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Ocean Surface Topography from Space
1997 research data reveal clues about El Niño's influence
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June 02, 1998

This image displays wind measurements taken by the satellite-borne NASA Scatterometer (NSCAT) during the last 10 days of May 1997, showing the relationship between the ocean and the atmosphere at the onset of the 1997-98 El Niño condition. The data have helped scientists confirm that the event began as an unusual weakening of the trade winds that preceded an increase in sea surface temperatures. The arrows represent wind speed and direction while the colors indicate sea surface temperature. The sea surface temperatures were measured by the Advanced Very High Resolution Radiometer, a joint mission of NASA and the National Oceanographic and Atmospheric Administration (NOAA). The trade winds normally blow from east to west, but the small arrows in the center of the image show the winds have changed direction and are blowing in the opposite direction. The areas shown in red are above normal sea surface temperatures -- along the equator, off the west coast of the U.S., and along the west coast of Mexico. This image also shows an unusual low pressure system with cyclonic (counterclockwise) circulation near the western North American coast. NSCAT also observed that winds associated with this circulation pattern branched off from the equator, bypassed Hawaii, and brought heat and moisture from the tropical ocean towards San Francisco, in what is often called the "pineapple express."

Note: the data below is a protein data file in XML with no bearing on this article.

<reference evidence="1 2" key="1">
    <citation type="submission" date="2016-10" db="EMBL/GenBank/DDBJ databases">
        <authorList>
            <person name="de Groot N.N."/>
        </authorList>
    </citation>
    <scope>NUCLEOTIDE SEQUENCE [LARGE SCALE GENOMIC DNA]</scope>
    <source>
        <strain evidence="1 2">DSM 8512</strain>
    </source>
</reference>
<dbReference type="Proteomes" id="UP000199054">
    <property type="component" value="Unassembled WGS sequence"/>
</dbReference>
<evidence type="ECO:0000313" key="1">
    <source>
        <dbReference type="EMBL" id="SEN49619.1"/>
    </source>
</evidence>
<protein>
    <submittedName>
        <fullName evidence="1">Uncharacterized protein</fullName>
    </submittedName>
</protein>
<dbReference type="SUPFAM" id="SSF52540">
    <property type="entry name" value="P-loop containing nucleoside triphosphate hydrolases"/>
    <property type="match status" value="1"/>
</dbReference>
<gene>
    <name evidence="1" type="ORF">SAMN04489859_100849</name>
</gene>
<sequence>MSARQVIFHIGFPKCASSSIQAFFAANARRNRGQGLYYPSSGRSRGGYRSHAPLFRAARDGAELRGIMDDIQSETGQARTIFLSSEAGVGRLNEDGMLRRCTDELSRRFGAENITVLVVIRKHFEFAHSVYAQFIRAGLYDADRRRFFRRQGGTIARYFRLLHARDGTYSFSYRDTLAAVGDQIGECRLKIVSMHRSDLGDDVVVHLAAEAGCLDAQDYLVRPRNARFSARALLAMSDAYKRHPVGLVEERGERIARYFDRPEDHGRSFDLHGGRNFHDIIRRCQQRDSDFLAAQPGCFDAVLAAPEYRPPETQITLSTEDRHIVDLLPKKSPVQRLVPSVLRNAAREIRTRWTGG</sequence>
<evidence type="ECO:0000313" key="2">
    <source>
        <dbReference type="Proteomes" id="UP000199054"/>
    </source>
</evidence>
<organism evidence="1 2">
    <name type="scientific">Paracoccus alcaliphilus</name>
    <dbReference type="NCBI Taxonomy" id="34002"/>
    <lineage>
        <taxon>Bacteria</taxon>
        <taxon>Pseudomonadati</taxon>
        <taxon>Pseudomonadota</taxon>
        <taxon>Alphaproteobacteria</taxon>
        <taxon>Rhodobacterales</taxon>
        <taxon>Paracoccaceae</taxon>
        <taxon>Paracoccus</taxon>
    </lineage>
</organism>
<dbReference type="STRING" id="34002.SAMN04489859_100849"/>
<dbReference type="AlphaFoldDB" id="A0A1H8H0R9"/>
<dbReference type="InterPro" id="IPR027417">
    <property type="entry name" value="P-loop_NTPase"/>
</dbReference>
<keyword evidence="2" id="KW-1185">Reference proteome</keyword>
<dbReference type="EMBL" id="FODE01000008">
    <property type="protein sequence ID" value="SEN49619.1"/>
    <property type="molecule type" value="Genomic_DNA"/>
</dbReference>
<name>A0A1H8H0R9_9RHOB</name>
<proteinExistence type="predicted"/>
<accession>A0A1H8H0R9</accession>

Source: Jet Propulsion Laboratory

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